Yesterday, Google unveiled its Stadia game streaming platform. Instead of relying on a traditional console, the company claims that it uses the power of the cloud to achieve unbelievable visuals and expansive worlds. While a lot of questions remain to be answered like pricing and input lag, it seems like Microsoft's Vice President of Gaming Phil Spencer saw this as confirmation of where the industry was headed.
According to a report by Thurrott, Spencer sent an email discussing Stadia and what it means for Project xCloud to employees after its announcement. Project xCloud is Microsoft's game streaming platform which should enter public trials this year. You can read a condensed version of the email below.
We just wrapped up watching the Google announcement of Stadia as team here at GDC. Their announcement is validation of the path we embarked on two years ago.
Today we saw a big... competitor enter the gaming market, and frame the necessary ingredients for success as content, community, and cloud. There were no big surprises in their announcement although I was impressed by their leveraging of YouTube, the use of Google Assistant, and the new Wi-Fi controller.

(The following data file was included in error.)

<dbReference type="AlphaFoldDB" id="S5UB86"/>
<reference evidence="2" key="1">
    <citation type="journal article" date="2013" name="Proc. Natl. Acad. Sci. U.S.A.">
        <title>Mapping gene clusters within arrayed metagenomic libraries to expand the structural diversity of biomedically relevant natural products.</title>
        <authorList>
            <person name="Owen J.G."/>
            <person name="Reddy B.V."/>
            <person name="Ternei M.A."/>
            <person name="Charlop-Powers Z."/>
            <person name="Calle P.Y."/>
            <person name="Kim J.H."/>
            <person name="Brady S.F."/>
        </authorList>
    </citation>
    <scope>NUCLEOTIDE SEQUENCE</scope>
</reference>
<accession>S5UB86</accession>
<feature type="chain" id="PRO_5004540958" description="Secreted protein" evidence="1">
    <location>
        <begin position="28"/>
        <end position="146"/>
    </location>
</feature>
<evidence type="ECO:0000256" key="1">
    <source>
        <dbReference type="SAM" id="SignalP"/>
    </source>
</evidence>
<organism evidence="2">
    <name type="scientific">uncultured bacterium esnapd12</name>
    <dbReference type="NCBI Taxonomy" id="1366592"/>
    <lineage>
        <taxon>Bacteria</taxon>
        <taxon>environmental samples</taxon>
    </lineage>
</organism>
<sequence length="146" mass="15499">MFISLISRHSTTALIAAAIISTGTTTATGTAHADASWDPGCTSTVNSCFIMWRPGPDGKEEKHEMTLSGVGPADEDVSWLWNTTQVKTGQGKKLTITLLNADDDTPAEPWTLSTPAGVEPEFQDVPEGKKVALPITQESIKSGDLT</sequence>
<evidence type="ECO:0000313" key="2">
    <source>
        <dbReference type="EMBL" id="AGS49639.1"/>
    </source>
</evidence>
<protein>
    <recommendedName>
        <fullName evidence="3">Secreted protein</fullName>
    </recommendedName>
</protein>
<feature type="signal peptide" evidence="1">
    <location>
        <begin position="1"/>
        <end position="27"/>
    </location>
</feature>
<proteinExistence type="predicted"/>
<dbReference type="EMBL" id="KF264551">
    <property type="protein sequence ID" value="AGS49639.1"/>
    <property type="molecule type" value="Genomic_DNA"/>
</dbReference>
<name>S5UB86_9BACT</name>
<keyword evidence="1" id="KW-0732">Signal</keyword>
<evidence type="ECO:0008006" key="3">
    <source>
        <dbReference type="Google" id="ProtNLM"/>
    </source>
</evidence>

But I want to get back to us, there has been really good work to get us to the position where we are poised to compete for two billion gamers across the planet. Google went big today and we have a couple of months until E3 when we will go big.
We have to stay agile and continue to build with our customer at the center. We have the content, community, cloud team, and strategy, and as I've been saying for a while, it's all about execution. This is even more true today.
Game streaming definitely seems like it's the future of the industry, but Stadia still suffers from video artifacts and high input lag according to a report by Digital Foundry. Hopefully Project xCloud will be able to address these concerns at E3 2019.
Spencer promised that Microsoft will "go big" for the event, but it's unclear what this means. Unlike Google, Project xCloud needs to talk about everything from power, bandwidth requirements, picture quality, artifacts, and more to appease customers. What are some of the questions you want answered? Let us know.
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